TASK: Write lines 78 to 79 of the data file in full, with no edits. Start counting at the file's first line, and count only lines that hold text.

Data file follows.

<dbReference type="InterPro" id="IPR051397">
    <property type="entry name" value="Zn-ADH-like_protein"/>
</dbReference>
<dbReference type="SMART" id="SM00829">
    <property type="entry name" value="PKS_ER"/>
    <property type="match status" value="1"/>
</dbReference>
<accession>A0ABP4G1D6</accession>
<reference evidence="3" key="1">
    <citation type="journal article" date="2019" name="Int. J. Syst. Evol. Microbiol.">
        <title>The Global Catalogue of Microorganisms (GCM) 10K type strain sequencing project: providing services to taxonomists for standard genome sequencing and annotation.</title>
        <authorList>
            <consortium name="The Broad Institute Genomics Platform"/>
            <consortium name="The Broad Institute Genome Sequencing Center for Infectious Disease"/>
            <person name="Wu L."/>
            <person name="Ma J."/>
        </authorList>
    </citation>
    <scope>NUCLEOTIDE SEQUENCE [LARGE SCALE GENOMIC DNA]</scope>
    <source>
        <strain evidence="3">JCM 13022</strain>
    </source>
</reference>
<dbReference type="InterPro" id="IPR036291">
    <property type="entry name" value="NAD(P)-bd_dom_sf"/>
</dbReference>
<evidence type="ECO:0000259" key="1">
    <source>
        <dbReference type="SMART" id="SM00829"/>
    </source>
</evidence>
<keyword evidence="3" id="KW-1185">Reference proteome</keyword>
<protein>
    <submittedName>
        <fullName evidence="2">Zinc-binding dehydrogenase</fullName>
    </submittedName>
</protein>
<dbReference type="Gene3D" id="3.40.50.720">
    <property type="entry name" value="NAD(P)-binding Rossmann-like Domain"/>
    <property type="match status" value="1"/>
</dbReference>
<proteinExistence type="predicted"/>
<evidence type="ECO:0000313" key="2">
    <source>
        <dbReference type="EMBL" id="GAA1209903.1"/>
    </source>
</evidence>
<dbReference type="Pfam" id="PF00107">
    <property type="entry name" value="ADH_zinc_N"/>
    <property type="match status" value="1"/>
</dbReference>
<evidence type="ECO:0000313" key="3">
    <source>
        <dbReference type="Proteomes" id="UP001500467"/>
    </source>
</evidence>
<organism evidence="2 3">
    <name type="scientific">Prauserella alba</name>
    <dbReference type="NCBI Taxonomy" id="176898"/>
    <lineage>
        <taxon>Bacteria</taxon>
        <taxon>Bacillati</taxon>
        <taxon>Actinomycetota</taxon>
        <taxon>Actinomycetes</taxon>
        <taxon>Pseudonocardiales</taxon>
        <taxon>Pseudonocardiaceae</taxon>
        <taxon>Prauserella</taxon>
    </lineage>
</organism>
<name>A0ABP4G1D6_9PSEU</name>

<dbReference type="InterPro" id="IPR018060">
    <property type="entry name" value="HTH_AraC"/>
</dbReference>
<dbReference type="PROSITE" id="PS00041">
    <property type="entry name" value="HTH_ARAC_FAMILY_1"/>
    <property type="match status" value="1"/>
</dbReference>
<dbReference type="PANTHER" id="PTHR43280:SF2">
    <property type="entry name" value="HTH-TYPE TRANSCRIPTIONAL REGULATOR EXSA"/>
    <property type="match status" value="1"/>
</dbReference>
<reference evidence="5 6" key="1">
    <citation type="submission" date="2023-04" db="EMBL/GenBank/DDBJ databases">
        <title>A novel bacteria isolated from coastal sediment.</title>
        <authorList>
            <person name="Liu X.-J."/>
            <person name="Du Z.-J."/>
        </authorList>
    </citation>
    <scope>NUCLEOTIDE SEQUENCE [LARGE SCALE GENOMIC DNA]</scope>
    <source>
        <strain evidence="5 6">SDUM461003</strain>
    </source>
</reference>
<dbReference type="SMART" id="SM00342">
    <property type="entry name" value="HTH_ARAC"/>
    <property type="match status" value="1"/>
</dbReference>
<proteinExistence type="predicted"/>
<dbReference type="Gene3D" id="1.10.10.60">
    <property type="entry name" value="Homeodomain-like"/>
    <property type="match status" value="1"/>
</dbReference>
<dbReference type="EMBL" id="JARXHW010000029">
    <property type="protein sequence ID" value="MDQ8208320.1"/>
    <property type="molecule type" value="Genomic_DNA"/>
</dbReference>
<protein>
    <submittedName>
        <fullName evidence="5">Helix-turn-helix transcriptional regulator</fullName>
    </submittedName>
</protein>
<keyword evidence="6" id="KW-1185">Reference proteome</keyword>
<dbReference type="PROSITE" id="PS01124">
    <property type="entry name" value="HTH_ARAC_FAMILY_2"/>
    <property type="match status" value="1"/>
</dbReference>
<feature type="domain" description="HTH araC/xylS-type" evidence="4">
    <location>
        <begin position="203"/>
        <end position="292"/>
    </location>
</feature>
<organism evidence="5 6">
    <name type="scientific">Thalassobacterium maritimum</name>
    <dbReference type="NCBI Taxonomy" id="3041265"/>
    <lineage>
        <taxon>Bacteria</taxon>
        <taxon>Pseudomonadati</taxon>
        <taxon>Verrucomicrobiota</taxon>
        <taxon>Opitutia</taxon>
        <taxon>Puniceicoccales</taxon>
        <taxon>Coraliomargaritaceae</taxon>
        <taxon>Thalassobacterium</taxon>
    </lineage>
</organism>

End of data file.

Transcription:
<dbReference type="PANTHER" id="PTHR43280:SF2">
    <property type="entry name" value="HTH-TYPE TRANSCRIPTIONAL REGULATOR EXSA"/>